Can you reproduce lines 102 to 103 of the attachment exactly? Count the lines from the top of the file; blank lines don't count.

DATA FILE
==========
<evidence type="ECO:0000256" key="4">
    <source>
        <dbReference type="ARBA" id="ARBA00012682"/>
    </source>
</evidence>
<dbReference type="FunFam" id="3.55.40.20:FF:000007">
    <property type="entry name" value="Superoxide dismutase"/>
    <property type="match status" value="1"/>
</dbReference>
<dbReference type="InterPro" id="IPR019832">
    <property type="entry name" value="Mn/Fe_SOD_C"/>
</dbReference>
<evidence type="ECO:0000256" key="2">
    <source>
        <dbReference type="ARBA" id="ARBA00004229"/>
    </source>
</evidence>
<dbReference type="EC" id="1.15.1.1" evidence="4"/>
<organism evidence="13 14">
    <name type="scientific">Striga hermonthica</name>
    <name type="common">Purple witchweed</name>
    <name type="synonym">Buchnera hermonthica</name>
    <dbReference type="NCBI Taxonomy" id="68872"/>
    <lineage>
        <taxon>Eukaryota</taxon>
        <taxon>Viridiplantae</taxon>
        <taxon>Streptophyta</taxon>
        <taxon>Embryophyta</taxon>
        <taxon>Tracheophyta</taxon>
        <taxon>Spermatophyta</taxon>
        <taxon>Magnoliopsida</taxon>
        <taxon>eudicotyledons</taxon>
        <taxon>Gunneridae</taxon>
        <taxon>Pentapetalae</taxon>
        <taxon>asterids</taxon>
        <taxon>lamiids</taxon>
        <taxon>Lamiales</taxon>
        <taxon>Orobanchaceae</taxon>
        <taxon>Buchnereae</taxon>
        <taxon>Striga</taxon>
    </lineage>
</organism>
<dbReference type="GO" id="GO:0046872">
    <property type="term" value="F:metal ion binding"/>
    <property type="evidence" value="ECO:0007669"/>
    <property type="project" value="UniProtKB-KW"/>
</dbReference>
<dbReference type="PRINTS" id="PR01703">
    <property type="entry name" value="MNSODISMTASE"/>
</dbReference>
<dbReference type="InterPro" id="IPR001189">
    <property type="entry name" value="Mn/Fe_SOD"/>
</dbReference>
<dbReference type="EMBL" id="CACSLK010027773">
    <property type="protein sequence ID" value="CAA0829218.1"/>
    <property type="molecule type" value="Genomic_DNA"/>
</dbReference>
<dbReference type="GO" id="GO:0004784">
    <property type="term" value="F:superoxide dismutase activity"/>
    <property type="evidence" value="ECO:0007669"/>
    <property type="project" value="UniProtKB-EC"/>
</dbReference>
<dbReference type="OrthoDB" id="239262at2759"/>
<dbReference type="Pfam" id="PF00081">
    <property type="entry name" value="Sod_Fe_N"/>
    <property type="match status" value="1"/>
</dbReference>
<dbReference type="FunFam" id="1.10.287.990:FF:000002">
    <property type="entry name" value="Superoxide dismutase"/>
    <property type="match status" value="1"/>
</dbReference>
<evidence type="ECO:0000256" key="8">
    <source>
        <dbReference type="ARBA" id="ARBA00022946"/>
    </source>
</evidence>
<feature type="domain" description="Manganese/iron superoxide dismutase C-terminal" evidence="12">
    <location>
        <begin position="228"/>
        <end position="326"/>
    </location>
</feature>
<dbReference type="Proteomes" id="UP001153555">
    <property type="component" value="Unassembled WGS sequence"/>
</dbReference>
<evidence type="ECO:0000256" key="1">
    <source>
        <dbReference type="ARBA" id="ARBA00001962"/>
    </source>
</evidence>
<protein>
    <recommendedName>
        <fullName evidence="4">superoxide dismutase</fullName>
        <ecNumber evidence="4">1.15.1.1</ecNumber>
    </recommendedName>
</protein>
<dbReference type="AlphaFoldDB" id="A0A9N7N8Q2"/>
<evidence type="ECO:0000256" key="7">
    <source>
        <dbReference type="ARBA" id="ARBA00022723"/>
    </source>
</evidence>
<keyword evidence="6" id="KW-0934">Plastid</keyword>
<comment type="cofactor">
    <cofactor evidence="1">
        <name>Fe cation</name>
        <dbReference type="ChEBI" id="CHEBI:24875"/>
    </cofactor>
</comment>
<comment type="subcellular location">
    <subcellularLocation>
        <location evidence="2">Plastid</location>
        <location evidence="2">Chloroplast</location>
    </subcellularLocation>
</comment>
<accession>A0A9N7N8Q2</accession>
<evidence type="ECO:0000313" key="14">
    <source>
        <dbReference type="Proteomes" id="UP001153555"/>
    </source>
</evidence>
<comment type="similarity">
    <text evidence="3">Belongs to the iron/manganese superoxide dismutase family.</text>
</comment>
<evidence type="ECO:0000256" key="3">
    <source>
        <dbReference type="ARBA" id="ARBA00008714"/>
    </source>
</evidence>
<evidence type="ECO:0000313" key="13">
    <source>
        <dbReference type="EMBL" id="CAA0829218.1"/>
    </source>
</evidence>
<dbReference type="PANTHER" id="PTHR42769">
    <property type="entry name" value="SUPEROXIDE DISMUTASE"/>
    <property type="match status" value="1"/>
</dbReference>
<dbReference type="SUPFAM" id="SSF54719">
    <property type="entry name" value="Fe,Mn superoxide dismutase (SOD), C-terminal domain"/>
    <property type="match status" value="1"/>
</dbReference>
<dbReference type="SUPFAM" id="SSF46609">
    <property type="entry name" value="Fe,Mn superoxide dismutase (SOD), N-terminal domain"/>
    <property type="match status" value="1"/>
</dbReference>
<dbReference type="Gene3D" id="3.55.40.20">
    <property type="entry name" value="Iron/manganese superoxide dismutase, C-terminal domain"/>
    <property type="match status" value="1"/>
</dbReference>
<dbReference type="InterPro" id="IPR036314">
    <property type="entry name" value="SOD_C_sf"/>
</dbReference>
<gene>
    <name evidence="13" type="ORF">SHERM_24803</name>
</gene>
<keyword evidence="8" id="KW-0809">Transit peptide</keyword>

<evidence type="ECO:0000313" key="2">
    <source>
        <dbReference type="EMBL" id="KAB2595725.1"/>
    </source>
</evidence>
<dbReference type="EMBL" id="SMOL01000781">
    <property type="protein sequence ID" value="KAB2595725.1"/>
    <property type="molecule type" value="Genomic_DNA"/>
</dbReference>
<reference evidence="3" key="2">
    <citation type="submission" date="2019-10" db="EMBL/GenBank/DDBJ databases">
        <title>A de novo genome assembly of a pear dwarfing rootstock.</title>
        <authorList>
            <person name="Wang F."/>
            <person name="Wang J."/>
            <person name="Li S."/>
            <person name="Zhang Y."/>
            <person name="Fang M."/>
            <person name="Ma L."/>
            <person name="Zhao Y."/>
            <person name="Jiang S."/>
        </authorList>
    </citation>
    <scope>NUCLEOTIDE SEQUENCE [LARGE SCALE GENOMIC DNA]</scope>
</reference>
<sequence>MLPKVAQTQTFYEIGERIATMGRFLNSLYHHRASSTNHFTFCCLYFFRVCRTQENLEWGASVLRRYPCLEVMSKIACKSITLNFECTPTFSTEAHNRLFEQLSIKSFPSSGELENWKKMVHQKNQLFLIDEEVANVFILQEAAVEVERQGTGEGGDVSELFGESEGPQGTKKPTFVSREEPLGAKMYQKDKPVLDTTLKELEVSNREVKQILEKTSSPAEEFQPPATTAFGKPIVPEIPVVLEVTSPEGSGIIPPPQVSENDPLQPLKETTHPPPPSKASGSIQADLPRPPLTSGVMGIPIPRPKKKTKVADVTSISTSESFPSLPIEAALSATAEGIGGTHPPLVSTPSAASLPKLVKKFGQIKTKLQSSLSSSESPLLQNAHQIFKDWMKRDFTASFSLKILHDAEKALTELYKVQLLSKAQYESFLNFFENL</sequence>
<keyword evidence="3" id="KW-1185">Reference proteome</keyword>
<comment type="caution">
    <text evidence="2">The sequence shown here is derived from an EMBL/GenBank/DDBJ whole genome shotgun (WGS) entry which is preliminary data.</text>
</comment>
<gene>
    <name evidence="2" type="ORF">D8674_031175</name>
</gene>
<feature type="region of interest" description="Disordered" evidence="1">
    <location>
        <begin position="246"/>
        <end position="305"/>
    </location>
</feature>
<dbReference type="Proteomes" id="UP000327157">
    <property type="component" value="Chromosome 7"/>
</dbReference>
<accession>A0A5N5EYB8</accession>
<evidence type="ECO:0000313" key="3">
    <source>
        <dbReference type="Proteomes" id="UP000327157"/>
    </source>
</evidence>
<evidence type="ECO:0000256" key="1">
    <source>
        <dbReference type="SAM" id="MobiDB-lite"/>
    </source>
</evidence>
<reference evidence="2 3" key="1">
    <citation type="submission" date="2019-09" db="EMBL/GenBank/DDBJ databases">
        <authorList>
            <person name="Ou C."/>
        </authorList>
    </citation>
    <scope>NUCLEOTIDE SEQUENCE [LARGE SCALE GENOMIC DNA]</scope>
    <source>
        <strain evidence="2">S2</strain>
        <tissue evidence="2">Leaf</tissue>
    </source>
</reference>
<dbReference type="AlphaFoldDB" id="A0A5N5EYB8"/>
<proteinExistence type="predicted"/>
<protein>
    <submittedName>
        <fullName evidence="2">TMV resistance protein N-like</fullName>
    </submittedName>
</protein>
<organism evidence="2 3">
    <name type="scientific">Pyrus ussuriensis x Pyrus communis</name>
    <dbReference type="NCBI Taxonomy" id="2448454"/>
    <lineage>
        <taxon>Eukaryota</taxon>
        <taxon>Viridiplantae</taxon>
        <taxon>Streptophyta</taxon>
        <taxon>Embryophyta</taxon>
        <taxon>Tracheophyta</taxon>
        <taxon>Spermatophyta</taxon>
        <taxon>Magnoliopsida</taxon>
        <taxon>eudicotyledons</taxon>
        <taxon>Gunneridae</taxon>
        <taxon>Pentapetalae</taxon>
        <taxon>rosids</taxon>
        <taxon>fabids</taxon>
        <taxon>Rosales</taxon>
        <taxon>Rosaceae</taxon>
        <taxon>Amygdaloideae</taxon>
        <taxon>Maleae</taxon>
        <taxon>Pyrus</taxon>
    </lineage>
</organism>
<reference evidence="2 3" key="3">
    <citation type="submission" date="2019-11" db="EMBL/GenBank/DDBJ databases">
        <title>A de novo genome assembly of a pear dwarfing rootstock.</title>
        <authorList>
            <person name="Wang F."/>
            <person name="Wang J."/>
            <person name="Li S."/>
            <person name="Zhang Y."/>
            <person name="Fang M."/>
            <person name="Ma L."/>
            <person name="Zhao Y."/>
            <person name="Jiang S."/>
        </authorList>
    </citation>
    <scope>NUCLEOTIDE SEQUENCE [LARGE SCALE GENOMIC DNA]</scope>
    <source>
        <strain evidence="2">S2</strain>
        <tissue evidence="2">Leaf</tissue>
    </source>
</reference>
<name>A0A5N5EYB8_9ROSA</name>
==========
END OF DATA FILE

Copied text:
</evidence>
<keyword evidence="6" id="KW-0934">Plastid</keyword>